What Did the First Living Cell Eat?
Colossians 1:16: "For by him were all things created, that are in heaven, and that are in earth, visible and invisible, whether they be thrones, or dominions, or principalities, or powers: all things were created by him, and for him."
Not long ago, I was talking with another creationist about the impossibility of the first living cell coming into being through natural causes from non-living chemicals. I asked him, "Even if such a thing were possible, what would the first living cell eat?" Without missing a beat, my friend said: "Cellery?"
The two of us shared a good laugh together, but I can assure you that the origin of life is no laughing matter to evolutionists. Many evolutionists, in fact, prefer to sidestep the issue completely, asserting that evolution deals only with the origin of different species after that first living cell has somehow come into being.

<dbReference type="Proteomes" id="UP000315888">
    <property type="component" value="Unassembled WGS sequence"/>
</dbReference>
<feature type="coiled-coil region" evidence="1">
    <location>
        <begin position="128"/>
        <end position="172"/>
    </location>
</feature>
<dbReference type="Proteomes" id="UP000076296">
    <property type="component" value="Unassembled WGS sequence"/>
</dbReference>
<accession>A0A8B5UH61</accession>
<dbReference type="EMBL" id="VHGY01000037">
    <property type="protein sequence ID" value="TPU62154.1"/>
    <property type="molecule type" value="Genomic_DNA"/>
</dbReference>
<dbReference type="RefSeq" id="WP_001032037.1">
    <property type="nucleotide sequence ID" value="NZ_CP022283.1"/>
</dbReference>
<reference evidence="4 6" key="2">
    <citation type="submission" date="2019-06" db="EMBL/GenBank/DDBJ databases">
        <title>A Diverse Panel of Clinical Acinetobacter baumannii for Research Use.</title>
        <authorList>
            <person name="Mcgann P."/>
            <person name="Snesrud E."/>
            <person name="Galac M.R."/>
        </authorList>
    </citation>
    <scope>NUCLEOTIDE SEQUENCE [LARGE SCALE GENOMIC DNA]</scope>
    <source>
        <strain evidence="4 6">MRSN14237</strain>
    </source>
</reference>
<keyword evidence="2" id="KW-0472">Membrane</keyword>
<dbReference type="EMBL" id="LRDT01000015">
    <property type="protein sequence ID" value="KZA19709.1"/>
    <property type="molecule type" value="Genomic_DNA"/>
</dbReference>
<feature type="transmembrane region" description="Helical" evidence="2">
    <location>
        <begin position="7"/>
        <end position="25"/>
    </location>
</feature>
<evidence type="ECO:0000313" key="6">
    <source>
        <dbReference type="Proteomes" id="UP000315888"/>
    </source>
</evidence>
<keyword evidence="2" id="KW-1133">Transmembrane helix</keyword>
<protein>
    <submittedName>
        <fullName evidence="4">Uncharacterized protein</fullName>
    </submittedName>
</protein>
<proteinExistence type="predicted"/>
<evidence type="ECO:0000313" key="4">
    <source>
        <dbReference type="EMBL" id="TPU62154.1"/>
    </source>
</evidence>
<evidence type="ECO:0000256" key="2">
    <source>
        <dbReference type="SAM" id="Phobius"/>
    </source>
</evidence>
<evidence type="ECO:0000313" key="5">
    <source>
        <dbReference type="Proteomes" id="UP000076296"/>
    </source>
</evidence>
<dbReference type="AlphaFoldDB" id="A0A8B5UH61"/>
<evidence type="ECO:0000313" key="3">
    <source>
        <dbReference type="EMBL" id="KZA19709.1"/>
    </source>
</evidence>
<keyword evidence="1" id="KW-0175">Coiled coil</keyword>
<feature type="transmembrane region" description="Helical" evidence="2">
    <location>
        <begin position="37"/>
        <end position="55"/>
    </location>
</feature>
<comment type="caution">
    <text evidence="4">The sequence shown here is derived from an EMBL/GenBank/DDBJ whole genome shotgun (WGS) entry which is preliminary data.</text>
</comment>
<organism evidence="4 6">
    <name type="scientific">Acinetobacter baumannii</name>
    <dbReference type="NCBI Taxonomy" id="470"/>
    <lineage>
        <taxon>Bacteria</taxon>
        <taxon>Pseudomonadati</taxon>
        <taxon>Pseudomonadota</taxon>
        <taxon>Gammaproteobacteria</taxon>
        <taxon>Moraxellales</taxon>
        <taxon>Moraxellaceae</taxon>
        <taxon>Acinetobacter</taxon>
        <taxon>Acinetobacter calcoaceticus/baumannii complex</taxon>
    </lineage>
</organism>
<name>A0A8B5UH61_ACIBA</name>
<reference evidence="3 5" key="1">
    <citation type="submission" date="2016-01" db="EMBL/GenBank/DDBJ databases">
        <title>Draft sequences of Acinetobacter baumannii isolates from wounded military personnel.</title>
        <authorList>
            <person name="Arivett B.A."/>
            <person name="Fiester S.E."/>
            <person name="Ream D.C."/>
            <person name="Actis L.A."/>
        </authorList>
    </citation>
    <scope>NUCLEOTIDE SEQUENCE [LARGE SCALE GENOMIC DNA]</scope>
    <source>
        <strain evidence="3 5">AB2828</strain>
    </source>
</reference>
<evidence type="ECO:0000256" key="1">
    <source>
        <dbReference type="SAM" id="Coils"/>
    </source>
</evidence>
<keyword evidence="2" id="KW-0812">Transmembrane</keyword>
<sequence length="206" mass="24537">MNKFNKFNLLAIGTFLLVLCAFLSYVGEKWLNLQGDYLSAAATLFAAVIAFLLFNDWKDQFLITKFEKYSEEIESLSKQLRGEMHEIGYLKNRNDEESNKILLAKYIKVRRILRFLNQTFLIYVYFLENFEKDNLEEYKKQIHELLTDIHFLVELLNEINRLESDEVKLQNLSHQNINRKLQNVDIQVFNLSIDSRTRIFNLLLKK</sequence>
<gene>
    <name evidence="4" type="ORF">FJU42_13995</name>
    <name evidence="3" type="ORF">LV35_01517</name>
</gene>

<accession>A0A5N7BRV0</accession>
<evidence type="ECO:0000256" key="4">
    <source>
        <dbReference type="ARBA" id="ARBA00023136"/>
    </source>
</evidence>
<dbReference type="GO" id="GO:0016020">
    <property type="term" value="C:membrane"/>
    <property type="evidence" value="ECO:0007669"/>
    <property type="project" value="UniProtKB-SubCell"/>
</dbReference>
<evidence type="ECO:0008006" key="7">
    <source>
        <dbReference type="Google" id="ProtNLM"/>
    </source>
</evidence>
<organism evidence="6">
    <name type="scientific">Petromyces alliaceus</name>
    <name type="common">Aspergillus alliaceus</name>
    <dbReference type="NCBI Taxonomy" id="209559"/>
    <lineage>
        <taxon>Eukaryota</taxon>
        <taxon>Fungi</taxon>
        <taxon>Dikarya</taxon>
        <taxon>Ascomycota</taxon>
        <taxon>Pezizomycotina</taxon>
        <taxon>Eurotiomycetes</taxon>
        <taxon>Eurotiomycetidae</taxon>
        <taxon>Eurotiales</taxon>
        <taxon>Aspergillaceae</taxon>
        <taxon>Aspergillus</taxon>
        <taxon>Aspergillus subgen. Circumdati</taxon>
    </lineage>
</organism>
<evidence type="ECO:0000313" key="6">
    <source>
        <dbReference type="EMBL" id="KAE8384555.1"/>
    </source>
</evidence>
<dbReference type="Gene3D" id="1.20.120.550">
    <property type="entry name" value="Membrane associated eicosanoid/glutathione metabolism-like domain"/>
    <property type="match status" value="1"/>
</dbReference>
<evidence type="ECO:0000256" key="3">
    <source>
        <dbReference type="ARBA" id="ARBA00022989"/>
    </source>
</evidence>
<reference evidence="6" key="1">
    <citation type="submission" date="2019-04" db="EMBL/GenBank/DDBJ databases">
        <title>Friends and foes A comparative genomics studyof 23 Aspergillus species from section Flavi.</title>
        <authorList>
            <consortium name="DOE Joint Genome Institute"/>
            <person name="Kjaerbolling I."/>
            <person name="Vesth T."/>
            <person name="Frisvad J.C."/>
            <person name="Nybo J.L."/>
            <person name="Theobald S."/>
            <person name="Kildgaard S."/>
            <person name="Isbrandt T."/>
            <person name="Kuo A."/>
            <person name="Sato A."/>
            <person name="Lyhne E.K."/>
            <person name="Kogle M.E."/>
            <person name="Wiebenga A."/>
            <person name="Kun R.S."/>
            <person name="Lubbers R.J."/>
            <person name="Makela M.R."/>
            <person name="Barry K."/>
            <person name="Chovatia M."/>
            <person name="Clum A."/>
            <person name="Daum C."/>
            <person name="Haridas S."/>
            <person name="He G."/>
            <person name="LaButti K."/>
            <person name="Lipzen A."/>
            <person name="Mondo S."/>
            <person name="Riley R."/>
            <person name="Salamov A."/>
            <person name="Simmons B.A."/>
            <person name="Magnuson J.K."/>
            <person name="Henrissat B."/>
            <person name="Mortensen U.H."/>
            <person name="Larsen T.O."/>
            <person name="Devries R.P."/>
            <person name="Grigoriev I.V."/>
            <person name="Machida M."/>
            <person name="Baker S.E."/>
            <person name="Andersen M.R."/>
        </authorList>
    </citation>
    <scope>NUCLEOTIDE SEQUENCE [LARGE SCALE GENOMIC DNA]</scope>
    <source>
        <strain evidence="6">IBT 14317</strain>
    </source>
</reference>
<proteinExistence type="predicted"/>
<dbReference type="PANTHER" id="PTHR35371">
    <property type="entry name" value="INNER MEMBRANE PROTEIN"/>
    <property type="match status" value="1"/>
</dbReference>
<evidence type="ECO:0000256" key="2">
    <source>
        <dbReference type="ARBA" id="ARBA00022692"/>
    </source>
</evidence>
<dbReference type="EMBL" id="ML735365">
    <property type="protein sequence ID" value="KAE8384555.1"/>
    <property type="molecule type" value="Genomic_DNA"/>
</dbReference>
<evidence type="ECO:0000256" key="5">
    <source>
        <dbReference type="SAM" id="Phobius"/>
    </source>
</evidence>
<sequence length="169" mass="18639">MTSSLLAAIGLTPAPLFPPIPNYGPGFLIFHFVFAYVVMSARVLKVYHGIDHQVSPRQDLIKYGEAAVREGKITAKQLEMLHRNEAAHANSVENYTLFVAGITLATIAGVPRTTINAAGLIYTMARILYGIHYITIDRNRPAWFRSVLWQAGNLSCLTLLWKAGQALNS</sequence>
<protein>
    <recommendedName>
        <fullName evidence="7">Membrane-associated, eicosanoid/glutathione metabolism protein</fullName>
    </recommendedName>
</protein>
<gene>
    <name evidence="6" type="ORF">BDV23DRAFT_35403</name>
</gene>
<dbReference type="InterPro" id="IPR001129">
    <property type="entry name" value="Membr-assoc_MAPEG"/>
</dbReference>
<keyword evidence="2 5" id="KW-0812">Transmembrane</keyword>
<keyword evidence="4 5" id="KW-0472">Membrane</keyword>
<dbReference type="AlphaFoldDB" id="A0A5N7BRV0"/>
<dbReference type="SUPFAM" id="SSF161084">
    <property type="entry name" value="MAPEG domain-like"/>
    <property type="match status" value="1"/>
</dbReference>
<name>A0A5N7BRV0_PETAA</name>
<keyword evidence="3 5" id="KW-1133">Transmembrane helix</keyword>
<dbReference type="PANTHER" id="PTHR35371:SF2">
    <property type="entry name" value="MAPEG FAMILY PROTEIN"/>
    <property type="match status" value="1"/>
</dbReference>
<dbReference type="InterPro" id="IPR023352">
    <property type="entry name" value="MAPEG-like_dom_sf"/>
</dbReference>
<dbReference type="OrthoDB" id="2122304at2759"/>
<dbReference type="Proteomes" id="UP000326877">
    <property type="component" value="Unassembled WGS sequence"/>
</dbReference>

But have you ever stopped to think about how that first living cell could have survived for even a millisecond? Unless its environment was perfectly suited to sustain that cell's life, it would have died in an instant. Unless the cell had necessary nutrients, it would likewise quickly perish. And unless it had the means to reproduce itself, that first living cell would be the last. Or, perhaps, hundreds of millions of years later, the second living cell would ooze out of a primordial soup of non-living chemicals … and once again die a millisecond later!
No, as the great scientist Louis Pasteur demonstrated in 1859, life comes only from life. Pasteur confirmed what the Bible tells us – that life on Earth came from the living God.
Prayer: Heavenly Father, thank You for continuing to frustrate scientists who believe that life could have come about through natural causes. Reveal to them that life was created by Your Son. In Jesus' Name. Amen.
Notes: Louis Pasteur at work in his laboratory. (PD)
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